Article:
Agee took her wallpaper works to a new level with the 2009 installation Super Imposition at the Philadelphia Museum of Art. She replicated with painstaking stenciling and painting on rolls of mulberry paper one of the museum’s period rooms, the richly furnished and decorated Robert Adam Lansdowne Drawing Room, then hung the depictions on the walls of the rustic Millbach kitchen, another period room in the museum, as commentary on both socioeconomic classes and the art of the ordinary. Intrigued by its possibilities, she plans to use this “cut and paste” method again to create more “huge panoramic wallpaper souvenirs.”
Her Guggenheim project builds on both Agee Manufacturing Co. and Super Imposition, creating within an exhibition space a “general store” with wallpaper, shelving, and a stock of her porcelain pieces, complete with a handprinted catalogue.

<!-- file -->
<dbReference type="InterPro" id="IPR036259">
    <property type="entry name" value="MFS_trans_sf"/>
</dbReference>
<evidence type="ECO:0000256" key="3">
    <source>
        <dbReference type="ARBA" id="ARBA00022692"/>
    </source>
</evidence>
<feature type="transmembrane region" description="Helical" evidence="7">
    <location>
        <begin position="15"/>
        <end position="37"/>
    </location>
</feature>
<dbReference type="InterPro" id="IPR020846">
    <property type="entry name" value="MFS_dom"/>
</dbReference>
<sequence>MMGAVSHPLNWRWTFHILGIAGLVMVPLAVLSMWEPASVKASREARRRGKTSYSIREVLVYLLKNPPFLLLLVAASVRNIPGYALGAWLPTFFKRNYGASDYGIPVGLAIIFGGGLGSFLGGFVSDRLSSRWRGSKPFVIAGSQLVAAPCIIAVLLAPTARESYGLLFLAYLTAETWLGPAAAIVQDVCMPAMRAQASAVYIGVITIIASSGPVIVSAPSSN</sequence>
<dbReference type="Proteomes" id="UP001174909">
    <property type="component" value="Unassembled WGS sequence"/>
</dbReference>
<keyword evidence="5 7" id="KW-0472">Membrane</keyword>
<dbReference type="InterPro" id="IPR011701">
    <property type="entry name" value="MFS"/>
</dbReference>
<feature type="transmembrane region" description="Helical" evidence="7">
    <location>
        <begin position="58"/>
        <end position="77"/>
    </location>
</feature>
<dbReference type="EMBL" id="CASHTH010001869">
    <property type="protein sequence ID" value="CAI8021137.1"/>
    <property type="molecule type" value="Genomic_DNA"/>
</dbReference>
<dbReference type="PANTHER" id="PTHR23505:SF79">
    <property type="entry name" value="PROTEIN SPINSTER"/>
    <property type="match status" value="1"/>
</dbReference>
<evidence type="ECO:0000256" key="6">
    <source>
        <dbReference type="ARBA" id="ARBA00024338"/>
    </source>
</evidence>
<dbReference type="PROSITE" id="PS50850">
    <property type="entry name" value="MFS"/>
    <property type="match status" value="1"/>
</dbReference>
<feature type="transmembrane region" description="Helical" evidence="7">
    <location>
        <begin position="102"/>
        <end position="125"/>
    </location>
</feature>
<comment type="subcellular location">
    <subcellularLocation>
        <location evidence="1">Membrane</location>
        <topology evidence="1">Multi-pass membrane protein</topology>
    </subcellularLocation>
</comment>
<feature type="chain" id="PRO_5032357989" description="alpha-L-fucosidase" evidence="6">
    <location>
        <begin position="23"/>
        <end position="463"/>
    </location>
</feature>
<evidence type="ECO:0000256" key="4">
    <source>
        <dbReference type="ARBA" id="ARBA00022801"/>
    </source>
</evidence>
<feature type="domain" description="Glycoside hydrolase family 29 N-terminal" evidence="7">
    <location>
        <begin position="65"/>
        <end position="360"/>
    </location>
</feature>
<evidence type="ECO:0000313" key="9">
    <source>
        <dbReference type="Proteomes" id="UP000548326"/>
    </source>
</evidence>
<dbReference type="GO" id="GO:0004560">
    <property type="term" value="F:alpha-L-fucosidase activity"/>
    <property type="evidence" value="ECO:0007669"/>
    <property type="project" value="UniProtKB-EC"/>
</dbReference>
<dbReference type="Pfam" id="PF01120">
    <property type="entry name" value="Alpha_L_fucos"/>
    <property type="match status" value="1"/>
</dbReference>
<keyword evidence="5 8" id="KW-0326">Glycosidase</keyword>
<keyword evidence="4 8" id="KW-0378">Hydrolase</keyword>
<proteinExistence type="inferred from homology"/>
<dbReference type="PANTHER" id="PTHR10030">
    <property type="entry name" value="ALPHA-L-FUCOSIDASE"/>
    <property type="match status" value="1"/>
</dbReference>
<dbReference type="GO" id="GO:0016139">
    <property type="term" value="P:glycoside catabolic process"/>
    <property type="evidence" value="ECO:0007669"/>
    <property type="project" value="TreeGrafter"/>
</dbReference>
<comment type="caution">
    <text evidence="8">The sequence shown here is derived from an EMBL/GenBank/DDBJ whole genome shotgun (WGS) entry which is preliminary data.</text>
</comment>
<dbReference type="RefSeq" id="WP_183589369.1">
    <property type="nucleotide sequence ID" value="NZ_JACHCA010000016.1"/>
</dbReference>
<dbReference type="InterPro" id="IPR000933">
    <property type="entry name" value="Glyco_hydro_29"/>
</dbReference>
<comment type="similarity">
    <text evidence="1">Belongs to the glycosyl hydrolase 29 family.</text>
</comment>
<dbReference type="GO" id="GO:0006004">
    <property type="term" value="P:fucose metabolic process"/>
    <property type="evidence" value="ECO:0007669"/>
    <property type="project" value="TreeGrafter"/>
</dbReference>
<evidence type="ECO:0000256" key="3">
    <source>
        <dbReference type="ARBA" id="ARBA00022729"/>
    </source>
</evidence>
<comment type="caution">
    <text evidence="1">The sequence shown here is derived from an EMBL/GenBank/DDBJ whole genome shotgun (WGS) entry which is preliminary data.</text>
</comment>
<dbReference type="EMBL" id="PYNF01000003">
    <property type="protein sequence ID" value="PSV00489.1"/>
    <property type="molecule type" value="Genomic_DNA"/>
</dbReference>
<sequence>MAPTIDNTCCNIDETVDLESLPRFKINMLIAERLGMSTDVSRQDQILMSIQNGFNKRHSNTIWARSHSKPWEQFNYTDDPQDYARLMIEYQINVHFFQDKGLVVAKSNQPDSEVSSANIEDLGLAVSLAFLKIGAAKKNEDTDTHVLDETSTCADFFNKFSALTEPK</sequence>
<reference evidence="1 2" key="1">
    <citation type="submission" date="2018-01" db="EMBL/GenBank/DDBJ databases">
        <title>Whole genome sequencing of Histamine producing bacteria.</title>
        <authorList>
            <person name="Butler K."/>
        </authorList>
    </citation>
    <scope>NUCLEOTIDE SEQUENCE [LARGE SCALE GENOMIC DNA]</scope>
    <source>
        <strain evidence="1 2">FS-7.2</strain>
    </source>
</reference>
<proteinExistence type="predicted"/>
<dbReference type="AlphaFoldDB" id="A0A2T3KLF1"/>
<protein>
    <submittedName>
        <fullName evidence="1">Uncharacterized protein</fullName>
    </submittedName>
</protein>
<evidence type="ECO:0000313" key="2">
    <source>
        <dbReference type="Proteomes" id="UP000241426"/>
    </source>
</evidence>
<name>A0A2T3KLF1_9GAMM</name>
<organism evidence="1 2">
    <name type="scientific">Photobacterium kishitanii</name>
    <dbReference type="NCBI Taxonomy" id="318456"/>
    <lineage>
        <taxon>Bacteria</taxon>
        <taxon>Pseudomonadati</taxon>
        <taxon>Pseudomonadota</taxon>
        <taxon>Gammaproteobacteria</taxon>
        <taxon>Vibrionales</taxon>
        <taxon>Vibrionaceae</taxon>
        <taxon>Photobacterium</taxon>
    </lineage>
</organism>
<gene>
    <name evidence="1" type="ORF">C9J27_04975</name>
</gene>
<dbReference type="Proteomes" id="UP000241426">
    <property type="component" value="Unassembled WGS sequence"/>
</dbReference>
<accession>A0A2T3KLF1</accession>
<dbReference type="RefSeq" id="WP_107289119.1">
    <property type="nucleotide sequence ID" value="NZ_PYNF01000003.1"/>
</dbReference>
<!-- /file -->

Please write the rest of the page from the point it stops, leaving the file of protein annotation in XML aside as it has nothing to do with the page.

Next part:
In addition to her Guggenheim Fellowship, Agee has received support not only from the NEA but from grants from the Wisconsin Arts Board; the New York Foundation for the Arts, including its Felissimo Design Award (1997); and the Tiffany Foundation. Her work is in the permanent collections of the Brooklyn Museum of Art; the Philadelphia Museum of Art; the Rhode Island School of Design Art Museum; the New-York Historical Society; the Henry Art Museum in Seattle; the Kohler Art Center in Sheboygan, Wisconsin; and the Museum of Contemporary Art in Miami, Florida.
From 2006 through 2010, Ann Agee was a visiting lecturer at Princeton University’s Lewis Center for the Arts. In 2011 she had a one-month artist’s residency at the Lux Institute in Encinitas, California, which culminated in a solo exhibition of her work.